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Plasmons in metallic nanostructures – Peter Nordlander

Date: Thu. March 22nd, 2007, 4:15 pm-5:15 pm
Location: Rockefeller 301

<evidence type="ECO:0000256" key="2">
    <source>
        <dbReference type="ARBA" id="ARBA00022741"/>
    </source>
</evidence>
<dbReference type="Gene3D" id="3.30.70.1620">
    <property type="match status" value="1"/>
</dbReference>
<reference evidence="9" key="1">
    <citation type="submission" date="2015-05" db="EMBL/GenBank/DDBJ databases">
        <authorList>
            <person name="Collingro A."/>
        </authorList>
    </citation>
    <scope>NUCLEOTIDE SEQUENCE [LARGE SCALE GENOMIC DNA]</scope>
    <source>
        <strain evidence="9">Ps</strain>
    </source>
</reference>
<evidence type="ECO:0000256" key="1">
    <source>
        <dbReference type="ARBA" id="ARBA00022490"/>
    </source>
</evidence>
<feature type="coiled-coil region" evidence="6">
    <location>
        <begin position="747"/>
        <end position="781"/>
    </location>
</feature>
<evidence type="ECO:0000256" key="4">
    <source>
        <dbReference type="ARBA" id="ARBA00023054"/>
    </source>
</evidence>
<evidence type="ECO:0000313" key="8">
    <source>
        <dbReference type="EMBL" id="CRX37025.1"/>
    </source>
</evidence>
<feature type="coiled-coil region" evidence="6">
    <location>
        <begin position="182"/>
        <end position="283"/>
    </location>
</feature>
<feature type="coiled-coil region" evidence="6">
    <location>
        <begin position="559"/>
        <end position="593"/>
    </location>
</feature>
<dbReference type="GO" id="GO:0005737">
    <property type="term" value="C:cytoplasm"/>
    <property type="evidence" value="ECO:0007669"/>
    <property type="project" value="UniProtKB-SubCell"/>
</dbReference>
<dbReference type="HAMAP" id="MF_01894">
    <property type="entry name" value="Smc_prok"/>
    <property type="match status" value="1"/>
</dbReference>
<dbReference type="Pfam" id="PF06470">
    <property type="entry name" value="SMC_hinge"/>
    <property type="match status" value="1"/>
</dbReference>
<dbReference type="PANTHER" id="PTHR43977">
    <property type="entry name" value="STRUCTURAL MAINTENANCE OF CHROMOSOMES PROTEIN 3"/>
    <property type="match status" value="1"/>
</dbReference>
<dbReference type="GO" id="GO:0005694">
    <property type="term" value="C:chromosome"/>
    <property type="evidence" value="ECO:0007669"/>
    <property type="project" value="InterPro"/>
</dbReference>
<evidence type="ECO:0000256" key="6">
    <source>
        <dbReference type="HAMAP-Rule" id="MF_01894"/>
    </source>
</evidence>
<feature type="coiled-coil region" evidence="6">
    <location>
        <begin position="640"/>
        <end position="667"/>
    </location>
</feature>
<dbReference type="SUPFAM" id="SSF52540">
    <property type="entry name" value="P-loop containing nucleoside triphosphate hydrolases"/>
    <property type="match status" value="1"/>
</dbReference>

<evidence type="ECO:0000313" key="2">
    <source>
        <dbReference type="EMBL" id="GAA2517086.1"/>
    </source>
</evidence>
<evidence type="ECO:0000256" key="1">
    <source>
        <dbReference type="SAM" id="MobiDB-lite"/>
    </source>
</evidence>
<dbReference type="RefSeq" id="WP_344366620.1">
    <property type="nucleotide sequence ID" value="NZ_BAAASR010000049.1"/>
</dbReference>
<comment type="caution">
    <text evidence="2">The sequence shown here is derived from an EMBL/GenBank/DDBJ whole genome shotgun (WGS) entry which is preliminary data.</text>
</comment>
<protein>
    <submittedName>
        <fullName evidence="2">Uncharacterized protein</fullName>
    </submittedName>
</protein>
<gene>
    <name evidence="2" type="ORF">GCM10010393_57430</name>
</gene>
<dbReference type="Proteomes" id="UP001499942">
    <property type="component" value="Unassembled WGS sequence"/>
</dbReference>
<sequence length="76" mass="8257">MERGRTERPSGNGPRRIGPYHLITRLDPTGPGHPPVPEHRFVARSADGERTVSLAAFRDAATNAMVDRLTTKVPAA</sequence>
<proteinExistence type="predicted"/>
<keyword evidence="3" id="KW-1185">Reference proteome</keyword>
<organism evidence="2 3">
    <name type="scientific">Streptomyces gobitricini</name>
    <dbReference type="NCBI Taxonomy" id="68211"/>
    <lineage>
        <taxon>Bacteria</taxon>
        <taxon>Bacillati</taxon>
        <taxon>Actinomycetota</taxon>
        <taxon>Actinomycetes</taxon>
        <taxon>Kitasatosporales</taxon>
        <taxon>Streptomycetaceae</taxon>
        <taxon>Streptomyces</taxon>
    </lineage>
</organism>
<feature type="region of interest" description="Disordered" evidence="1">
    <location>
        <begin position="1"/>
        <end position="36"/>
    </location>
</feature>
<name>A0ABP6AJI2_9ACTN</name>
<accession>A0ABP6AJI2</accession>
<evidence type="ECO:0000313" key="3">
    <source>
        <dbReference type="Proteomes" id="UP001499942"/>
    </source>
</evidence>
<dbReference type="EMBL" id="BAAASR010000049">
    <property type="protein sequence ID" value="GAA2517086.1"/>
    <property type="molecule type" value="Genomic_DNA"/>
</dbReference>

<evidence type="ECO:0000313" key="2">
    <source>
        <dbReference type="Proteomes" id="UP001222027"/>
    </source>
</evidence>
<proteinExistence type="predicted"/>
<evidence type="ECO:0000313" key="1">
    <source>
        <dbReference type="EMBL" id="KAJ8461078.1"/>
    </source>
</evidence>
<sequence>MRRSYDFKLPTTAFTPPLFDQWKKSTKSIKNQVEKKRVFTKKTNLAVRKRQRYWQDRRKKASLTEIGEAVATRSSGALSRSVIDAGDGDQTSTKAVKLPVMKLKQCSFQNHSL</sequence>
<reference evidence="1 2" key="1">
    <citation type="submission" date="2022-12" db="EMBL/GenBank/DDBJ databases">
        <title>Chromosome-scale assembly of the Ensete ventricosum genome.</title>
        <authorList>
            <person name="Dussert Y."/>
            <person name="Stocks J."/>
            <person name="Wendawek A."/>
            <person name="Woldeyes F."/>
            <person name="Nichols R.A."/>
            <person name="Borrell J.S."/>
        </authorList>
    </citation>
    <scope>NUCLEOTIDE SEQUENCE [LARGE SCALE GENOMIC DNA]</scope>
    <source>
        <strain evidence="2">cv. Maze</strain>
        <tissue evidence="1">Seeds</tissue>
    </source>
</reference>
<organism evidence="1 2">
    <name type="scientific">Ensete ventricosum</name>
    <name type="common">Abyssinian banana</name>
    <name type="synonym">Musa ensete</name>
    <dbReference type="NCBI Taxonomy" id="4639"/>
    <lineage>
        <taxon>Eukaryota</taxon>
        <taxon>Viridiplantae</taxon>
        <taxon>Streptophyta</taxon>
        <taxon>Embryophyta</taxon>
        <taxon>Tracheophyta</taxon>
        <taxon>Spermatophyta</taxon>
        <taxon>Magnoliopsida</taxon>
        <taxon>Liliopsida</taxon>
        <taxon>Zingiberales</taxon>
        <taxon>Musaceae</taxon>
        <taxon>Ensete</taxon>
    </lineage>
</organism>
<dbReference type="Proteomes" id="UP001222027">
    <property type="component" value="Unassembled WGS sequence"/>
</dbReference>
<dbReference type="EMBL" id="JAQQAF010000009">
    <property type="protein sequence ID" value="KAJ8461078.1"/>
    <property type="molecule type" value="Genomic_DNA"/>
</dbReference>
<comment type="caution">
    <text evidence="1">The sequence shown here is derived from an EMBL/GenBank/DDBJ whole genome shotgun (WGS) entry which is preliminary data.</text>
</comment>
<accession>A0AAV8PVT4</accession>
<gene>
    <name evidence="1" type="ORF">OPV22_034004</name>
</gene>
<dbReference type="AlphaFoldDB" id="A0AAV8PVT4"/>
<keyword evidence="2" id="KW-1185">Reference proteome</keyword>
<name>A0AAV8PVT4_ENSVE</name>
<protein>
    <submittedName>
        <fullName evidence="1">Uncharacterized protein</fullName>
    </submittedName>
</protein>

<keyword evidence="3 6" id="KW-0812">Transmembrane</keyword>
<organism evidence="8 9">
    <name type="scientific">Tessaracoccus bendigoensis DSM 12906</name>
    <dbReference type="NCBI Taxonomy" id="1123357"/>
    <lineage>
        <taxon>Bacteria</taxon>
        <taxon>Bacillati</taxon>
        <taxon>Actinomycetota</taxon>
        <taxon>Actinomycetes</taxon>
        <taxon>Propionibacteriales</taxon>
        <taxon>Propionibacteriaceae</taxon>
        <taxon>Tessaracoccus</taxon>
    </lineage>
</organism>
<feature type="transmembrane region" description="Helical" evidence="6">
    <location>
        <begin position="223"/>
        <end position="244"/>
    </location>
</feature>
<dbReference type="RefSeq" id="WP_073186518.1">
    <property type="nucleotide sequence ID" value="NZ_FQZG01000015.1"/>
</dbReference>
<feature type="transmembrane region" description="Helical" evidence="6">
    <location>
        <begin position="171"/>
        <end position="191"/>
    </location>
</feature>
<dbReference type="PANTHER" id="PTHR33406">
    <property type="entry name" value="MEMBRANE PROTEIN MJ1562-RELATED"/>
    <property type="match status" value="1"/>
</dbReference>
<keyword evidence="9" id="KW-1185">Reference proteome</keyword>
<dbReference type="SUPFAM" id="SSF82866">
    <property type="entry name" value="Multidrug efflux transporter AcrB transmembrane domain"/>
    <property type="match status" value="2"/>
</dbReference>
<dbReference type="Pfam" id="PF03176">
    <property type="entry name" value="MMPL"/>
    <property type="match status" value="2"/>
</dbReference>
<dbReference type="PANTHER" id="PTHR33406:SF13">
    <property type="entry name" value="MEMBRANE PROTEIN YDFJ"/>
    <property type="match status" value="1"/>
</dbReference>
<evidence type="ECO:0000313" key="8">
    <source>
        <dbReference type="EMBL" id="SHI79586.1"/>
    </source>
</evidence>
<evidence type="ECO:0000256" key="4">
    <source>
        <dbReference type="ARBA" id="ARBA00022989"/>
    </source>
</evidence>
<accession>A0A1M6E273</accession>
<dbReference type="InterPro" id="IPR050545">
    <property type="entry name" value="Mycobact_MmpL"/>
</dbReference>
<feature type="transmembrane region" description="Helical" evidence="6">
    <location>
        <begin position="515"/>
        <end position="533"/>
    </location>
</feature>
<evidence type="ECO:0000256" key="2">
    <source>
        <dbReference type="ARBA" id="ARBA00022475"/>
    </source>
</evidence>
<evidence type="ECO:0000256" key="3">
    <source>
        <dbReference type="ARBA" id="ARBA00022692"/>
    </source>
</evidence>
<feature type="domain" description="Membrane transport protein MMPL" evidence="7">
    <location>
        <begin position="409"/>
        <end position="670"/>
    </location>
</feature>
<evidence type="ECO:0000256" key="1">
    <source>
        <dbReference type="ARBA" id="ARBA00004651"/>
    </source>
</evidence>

The recent observation that certain metallic nanoparticles possess plasmon resonances that depend very sensitively on the shape of the nanostructure has led us to a fundamentally new understanding of the plasmon resonances supported by metals of various geometries. This picture- “plasmon hybridization”, reveals that the collective electronic resonances in metallic nanostructures are mesoscopic analogs of the wave functions of simple atoms and molecules, interacting in a manner that is analogous to hybridization in molecular orbital theory. The plasmon hybridization picture can be applied to an entire family of plasmonic nanostructures of various geometries, such as spherical shells, or ÒnanoshellsÓ, offset shells, or ÒnanoeggsÓ, spheroidal structures ÒnanoriceÓ, nanoparticle aggregates, and finite nanoparticles interacting with extended substrates such as metallic films. The new theoretical insight gained through this approach provides an important conceptual foundation for the development of new plasmonic structures that can serve as surface plasmon resonance (SPR) sensors and as substrates for surface enhanced spectroscopies such as surface enhanced Raman scattering (SERS) or surface enhanced infrared absorption spectroscopy (SEIRA), subwavelength plasmonic waveguides, and nanoantennas for on-chip communication..

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